Small town in Michigan votes to oppose nuclear waste dump across the lake in Canada

It’s unlikely a U.S. town has any direct power over a siting decision in Canada, but a small Michigan town made its views known anyway, because it would be affected. Local governments affected by the Sabal Trail methane pipeline could do the same.

Lori Maranville wrote for the Milan News-Leader 22 February 2014, MILAN: Council approves resolution opposing nuclear waste site in Canada,

In October, U.S. Senators Debbie Stabenow and Carl Levin sent a letter to U.S. Secretary of State John Kerry showing their concern for the proposed nuclear waste site.

“The placement of this nuclear waste storage facility is of great concern given its location near Lake Huron and the importance of the Great Lakes to tens of millions of U.S. and Canadian citizens for drinking water, fisheries, tourism, recreation, and other industrial and economic uses,” they wrote in the letter.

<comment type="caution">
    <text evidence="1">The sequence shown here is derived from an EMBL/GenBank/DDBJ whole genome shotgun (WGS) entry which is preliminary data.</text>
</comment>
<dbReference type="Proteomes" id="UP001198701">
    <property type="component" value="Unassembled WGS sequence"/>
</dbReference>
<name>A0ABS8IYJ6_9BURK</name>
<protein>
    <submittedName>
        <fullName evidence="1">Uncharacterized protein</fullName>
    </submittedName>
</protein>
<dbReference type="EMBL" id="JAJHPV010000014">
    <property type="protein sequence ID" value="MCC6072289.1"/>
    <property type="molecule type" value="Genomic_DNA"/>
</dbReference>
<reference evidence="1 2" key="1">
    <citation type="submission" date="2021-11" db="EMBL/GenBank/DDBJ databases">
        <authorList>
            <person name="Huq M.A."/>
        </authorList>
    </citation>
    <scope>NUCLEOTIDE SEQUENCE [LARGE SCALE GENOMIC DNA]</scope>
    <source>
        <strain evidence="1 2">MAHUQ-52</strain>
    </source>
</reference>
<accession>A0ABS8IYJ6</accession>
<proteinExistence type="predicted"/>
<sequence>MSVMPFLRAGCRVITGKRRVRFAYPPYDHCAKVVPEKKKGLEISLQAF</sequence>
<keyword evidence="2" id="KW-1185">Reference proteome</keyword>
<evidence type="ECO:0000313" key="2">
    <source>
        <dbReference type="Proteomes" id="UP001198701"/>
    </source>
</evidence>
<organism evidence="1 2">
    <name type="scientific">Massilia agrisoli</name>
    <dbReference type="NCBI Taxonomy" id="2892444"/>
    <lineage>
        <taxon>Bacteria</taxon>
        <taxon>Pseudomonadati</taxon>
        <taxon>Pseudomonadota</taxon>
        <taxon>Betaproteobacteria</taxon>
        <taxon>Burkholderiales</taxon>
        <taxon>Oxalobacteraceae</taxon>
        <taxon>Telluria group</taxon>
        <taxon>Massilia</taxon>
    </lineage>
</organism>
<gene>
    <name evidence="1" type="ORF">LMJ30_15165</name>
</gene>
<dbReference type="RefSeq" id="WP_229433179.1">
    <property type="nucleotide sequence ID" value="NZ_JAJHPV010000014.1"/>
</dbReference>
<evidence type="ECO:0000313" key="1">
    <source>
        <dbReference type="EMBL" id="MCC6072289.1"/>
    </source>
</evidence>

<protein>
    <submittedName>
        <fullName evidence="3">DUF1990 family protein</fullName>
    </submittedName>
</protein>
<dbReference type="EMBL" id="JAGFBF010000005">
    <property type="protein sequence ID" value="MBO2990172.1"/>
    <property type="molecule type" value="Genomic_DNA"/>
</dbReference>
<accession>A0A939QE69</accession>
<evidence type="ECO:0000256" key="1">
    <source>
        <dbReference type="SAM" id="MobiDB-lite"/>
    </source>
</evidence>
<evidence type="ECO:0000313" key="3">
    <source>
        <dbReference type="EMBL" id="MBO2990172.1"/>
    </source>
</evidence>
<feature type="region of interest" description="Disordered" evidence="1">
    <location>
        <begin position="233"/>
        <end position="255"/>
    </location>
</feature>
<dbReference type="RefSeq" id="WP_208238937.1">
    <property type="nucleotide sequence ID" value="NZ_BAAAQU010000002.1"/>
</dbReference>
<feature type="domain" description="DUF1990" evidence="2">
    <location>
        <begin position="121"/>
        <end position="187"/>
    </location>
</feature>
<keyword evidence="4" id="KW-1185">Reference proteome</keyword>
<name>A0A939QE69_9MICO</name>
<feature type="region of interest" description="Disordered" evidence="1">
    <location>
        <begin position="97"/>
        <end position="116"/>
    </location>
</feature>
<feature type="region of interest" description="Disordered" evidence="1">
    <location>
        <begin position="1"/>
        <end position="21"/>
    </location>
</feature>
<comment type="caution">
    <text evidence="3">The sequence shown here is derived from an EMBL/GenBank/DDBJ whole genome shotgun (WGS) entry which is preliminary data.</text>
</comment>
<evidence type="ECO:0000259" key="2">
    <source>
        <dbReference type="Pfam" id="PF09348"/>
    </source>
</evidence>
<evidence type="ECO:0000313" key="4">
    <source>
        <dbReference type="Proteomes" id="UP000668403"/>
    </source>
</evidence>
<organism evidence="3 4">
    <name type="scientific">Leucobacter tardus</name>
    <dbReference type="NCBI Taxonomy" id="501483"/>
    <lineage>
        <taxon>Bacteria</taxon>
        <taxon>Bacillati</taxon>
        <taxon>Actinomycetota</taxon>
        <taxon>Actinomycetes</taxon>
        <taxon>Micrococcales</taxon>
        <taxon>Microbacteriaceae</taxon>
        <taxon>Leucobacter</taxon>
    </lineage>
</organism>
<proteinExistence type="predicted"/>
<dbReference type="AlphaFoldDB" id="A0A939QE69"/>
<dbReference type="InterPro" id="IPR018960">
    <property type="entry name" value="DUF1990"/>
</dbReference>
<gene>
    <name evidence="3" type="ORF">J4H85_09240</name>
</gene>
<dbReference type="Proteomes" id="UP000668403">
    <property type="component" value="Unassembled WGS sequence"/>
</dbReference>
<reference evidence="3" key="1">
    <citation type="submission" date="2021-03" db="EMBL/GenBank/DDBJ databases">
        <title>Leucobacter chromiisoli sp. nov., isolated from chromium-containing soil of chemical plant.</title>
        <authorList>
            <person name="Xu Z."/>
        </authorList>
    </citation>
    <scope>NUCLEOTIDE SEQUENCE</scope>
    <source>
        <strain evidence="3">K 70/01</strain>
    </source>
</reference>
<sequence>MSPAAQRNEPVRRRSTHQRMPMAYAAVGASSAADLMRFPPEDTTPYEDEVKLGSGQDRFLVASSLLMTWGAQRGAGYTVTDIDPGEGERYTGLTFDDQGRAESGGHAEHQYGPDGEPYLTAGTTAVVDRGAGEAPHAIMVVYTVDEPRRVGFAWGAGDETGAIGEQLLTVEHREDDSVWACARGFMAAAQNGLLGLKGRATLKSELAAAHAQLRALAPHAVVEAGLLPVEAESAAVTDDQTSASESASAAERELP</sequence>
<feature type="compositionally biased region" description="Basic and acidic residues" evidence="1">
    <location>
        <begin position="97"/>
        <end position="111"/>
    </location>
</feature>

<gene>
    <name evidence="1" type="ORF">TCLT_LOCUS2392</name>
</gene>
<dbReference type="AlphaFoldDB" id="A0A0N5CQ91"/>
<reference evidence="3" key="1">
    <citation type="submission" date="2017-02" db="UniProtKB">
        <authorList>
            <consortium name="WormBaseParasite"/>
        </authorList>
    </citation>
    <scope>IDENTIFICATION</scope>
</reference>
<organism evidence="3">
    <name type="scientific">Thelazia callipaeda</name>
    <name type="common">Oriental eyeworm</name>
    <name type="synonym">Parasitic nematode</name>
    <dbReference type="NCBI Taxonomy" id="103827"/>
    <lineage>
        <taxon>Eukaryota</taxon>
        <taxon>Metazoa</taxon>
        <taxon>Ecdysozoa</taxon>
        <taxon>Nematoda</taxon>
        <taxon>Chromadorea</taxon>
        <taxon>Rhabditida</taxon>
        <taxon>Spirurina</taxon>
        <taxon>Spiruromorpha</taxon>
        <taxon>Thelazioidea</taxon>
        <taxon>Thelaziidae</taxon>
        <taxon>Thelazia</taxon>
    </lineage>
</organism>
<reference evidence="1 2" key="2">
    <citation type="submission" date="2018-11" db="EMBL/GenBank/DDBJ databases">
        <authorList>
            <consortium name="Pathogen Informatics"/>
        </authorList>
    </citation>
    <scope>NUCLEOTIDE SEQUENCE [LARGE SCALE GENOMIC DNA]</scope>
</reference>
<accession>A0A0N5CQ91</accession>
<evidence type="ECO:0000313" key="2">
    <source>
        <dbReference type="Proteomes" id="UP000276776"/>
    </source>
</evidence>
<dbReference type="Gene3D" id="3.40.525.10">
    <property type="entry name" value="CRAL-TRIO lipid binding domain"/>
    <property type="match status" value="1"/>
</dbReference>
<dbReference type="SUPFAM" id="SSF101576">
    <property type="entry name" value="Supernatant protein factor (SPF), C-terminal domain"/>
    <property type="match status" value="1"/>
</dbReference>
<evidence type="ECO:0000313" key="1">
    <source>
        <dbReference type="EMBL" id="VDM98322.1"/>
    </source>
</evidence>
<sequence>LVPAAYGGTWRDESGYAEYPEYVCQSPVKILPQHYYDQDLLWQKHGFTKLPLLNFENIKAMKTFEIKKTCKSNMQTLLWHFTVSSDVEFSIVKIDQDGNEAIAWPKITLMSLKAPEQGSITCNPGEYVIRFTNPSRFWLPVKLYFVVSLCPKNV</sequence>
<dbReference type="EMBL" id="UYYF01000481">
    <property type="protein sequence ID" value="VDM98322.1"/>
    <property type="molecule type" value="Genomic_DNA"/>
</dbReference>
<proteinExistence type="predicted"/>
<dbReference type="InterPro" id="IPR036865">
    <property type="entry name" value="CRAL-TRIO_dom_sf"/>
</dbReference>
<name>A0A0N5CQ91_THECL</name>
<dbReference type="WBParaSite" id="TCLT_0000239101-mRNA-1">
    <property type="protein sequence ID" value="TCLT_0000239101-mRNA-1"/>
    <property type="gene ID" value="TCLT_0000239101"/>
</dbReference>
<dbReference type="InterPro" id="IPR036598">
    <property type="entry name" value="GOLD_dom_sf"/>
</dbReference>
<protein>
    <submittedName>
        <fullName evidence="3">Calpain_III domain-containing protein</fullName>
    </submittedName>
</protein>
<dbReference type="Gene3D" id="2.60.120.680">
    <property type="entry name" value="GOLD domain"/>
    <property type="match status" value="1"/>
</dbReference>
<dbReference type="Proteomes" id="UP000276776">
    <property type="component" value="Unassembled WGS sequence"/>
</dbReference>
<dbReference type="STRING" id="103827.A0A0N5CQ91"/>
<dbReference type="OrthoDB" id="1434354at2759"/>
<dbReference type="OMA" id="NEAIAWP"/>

In passing a resolution opposing the site, Milan elected officials brought the issue to light for the city’s residents.

Councilman Douglas Gilson said he was in favor of the resolution and thanked Moyer for bringing the issue before Council.

“You’re talking about our children’s future and our grandchildren’s and their children’s future when you’re putting this stuff right next to a Great Lake,” Gilson said of the planned facility.

Don’t we have the same concern about an unnecessary methane pipeline right here? The even smaller town of South Buffalo, Michigan just voted against siting a compressor station and Chamblee, Georgia voted to oppose a methane pipeline. Other local governments could do the same.